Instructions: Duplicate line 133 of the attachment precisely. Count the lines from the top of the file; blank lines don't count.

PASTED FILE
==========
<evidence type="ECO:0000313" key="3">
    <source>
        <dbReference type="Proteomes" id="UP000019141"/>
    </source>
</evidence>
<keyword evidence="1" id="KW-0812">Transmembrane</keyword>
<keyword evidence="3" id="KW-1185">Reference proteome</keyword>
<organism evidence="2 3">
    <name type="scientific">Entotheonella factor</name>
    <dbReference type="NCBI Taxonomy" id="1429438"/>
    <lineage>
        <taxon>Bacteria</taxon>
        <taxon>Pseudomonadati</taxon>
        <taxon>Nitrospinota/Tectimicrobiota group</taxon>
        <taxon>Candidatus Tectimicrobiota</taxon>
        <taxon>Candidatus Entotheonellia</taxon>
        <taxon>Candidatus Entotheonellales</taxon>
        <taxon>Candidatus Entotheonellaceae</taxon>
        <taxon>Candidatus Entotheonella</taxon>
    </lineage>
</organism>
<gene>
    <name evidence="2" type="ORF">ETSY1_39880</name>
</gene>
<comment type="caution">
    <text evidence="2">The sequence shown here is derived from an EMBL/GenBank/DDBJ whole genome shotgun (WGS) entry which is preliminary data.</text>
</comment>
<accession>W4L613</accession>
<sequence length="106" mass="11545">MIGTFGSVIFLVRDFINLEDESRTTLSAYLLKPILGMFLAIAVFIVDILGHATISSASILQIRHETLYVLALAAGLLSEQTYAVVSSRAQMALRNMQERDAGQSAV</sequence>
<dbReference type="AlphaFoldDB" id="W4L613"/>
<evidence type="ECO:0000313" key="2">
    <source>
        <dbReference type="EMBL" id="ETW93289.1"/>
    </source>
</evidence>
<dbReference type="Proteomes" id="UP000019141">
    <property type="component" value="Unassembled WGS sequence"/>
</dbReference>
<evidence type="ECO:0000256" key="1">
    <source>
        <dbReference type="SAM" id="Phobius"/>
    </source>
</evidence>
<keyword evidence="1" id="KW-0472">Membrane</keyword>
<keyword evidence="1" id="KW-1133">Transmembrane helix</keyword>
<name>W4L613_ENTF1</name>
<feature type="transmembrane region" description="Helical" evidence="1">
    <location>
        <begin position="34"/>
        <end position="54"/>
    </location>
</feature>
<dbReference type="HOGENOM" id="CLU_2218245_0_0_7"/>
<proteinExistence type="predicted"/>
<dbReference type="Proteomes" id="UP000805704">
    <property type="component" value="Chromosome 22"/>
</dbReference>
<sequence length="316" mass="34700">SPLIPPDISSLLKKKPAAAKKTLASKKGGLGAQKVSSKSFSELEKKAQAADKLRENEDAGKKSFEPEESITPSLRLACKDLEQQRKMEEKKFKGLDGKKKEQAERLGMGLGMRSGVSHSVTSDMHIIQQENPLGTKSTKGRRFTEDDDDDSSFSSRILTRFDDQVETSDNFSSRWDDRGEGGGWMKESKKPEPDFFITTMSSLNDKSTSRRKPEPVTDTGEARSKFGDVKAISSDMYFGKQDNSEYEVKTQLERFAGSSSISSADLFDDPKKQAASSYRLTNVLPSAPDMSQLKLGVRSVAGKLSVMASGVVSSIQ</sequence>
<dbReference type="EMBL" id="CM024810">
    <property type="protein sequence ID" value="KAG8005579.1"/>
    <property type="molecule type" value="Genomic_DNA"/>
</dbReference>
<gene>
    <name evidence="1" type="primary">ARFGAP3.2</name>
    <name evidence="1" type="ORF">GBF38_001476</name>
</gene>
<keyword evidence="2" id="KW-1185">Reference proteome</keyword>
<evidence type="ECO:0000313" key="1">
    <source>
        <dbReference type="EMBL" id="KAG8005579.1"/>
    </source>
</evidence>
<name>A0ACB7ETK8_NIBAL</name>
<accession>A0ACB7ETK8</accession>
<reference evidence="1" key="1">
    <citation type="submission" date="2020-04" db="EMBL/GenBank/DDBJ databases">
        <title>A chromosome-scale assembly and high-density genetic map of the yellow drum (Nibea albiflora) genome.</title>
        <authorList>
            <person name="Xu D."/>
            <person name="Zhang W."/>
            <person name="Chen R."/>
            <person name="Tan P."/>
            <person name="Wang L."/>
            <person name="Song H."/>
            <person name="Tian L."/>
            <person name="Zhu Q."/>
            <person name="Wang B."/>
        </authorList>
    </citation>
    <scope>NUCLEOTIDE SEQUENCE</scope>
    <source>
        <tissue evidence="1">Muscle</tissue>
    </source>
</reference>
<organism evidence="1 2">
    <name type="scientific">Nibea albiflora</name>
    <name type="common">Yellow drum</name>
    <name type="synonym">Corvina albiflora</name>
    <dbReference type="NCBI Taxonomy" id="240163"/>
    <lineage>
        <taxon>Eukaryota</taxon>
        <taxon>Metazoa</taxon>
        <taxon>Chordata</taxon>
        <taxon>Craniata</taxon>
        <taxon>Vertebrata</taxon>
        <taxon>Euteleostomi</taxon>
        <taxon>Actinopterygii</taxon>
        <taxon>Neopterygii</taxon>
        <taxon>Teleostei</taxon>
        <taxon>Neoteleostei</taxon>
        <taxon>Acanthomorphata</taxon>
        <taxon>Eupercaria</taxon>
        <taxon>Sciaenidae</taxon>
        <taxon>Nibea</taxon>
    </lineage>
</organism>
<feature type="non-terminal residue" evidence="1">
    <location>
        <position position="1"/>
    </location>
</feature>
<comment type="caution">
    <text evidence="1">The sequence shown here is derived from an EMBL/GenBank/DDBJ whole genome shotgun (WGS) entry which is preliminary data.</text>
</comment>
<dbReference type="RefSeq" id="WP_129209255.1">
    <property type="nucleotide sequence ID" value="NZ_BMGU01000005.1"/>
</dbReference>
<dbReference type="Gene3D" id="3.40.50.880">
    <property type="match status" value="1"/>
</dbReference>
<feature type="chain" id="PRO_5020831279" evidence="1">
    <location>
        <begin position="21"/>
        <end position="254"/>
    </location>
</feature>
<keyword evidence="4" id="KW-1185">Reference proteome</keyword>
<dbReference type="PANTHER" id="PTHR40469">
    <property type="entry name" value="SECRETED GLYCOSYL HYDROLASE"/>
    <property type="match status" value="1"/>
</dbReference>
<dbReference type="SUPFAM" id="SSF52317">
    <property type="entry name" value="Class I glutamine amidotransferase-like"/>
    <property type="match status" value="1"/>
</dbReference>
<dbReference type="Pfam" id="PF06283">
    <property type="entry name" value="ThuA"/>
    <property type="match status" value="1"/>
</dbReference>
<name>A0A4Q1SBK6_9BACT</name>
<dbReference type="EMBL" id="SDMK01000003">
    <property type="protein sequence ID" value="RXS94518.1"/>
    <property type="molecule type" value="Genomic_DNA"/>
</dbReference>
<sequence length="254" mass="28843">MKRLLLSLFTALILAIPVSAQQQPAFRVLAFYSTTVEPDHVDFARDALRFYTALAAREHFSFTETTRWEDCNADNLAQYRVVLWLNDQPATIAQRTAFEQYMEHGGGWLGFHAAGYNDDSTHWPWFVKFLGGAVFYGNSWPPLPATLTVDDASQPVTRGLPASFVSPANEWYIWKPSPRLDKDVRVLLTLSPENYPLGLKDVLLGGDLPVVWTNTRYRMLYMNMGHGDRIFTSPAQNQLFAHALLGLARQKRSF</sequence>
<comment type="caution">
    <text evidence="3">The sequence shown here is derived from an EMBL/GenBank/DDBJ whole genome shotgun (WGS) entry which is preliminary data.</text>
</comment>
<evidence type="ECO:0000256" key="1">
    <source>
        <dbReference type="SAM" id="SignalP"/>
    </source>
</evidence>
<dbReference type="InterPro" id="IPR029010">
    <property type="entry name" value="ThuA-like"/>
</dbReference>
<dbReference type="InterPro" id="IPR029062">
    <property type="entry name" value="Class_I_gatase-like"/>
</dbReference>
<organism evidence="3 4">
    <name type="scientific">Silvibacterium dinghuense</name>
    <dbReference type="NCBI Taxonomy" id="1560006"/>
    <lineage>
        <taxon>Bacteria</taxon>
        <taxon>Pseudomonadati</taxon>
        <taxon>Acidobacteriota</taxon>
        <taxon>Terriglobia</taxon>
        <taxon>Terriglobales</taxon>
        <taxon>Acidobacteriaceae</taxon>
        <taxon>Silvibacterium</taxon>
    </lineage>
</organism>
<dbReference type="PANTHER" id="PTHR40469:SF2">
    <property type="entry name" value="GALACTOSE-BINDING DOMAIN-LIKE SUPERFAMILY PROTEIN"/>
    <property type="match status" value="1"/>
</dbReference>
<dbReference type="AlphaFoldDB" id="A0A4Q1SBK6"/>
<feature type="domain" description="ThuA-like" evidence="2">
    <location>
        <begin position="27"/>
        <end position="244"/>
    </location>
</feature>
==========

        <begin position="21"/>